MOVIE REVIEW: Tron Legacy
Let’s get one thing straight: the original “Tron” was not a good movie. It was incredibly innovative and creative for its time, but it was most definitely not good. I managed to sit through it last year in preparation for this year’s impending sequel. And by “sit through it”, I mean “be bored out of my mind and multi-task with my Nintendo DS while watching it”. There were some great ideas and concepts in “Tron”, but the movie by and large was poorly acted, slowly-paced, and boring. There’s a reason, after all, why no one remembers anything from that movie except the Light Cycles. So color me surprised when I walked out of “Tron Legacy” tonight with a smile on my face and no begrudging of Disney for taking $24 from my wife and I to see this film.
First thing’s first: the special effects are spectacular or whatever and I don’t care. No, really. I don’t. This will probably be the one and only positive review of this movie that doesn’t ramble on about the special effects, but they truly mean nothing to me. They were nice and did their job, end of story. Now let’s talk about stuff that’s actually interesting.
If you’ve seen the trailer, you won’t be surprised that there are disc battles and Light Cycles and even Light (uh) Fighter Jets. They’re used sparingly and give the movie some fun action to balance out all of the plot and exposition they’re sandwiched between. And don’t be fooled by the “PG” rating–this is one of the more violent movies I’ve seen in years. You see characters get cut in half, have their heads blown off, explode into pieces, and all sorts of crazy shit. There is death, darkness, and violence everywhere.
And that darkness is also the dominant atmosphere of the movie’s plot. The worlds inside and outside of The Grid are dark, and the main characters are flawed and coping with the darkness both inside of and around them. After his father’s disappearance 20 years ago, young Sam Flynn became an irresponsible, directionless dropout in life. Sam stumbles into The Grid that his father created and disappeared into, and enters into a battle to save both The Grid and the real world. Sam needs to find answers and closure in his relationship with his father before he can truly grow up and assume responsibility as a man. Meanwhile, elder Flynn needs to come to grips with the mistakes he’s made in his life both as a father and a God in order to set things right within the world he was born in and the world he himself created.
As far as acting goes, it’s all pretty competent. Jeff Bridges is at least as good as Flynn in this film as he was in the original (which isn’t saying much), and his co-stars playing Sam Flynn (Garrett Hedlund) and Quorra (Olivia Wilde) are acceptable. Quorra seemed like a bit of a Mary-Sue character at first, but ends up having an interesting origin that gives the a bit of intrigue and makes up for other deficiencies in her character. The one outstanding performance in the movie belonged to Michael Sheen, who plays Zuse, a program who totally steals the movie in his 5-8 minutes of screentime. His performance was so animated, charismatic and over-the-top that it was absolutely captivating. When you have a villain in a hardcore serious movie who suddenly starts joyfully dancing around and shooting laser blasts out of his cane like a machine gun, you know that you’re watching something special.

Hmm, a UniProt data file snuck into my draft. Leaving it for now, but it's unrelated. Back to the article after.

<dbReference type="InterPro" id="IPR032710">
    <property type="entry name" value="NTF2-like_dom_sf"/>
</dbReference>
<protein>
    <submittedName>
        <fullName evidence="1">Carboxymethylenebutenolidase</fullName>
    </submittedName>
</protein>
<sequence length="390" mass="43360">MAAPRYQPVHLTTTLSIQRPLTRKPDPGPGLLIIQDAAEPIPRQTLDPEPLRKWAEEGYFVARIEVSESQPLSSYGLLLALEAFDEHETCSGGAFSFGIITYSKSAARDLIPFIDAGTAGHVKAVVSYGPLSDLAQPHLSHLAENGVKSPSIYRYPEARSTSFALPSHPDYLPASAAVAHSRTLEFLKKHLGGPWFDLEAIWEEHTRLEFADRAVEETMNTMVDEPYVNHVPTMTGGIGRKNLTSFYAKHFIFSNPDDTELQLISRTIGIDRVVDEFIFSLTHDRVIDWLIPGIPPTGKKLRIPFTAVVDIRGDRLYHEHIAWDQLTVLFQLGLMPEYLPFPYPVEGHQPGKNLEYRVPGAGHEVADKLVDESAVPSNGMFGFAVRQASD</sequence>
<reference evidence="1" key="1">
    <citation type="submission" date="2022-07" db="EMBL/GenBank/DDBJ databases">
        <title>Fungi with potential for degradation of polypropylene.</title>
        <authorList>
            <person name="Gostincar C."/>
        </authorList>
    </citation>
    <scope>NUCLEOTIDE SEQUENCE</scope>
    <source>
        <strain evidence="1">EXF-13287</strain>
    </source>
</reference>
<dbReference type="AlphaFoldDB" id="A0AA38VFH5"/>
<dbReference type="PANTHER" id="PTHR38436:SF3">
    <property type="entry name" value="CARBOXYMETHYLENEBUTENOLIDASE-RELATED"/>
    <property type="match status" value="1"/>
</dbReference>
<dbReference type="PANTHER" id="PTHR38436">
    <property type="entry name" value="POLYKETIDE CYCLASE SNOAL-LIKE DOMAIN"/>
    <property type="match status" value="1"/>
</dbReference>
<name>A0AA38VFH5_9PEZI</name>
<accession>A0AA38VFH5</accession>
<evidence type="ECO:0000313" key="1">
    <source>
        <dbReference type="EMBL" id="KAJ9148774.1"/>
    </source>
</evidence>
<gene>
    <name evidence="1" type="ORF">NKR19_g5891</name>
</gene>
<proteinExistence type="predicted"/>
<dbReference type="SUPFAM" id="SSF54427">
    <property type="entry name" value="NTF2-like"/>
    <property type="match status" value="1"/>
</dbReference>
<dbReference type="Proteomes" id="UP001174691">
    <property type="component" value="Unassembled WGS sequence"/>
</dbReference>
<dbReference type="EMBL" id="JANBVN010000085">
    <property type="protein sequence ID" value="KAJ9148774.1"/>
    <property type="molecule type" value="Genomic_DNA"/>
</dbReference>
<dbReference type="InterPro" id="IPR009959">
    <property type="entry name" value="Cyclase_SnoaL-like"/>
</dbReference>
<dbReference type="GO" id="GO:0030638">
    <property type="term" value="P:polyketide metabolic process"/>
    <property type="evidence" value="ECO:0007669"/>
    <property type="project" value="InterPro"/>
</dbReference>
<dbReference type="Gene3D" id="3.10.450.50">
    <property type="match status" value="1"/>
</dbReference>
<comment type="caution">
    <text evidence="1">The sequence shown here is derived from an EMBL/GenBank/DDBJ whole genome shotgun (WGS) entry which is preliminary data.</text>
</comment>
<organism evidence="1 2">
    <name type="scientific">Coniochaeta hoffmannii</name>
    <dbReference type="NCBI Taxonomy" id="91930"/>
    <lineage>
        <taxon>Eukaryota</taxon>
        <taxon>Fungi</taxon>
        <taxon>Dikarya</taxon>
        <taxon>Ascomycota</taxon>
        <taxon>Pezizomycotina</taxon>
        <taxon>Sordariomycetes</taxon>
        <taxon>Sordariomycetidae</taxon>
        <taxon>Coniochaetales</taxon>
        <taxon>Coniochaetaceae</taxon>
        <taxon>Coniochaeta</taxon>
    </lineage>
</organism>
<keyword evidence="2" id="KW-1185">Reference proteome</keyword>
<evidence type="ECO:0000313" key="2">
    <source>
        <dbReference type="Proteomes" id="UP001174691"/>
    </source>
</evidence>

While Jeff Bridges’ acting may not win any awards, the actions taken by his character of Flynn are some of the coolest of the movie. As the literal “God” of this world, he busts out abilities and knowledge that transcend those of anyone or anything else in The Grid. In the rare moments where we get to see old Flynn in action, he is truly awe-inspiring and attention-grabbing. His zen demeanor and unshakable ideals make him a suitable God for this world that he created. In addition, his light-up duster jacket of awesomeness is a particular highlight.
The biggest letdown for me in this movie was the handling of the title character, Tron himself. For a movie with “Tron” in the title, the character of Tron gets precious little screentime. From the omission of Tron in any of the trailers I already had guessed he was going to be evil, but the fact that he only gets about two minutes of awesome fight scenes and about 5 seconds of actual character development is a real disappointment. Yes, the “Tron” movies are about The Grid and the experiences of the Flynns within it, but Tron is a central character that should have been treated with more respect than he received here. As it is, Tron’s plotline is rushed and left totally open-ended at the end of the movie (not in a good way).
Overall: To be blunt, I was surprised by the overall quality of the plot of this movie. This movie combines a deep and interesting plot, great action sequences, amazing special effects, and a superb score by Daft Punk to be one of the most fun movies I’ve seen this year. Don’t get me wrong–this was no American Beauty or anything like that, but it wasn’t the utter waste of brain cells that critics are making it out to be either. There are definitely moments where “Tron Legacy” stumbles along with clumsy plot and characterization, but it also kept me intrigued throughout with compelling reveals and character moments. This movie was always going to be a hit with those who like shiny graphics and impressive action scenes. But surprisingly, for moviegoers who like to see intricate world-building, dynamic character growth, and philosophical debates–this movie is for you too.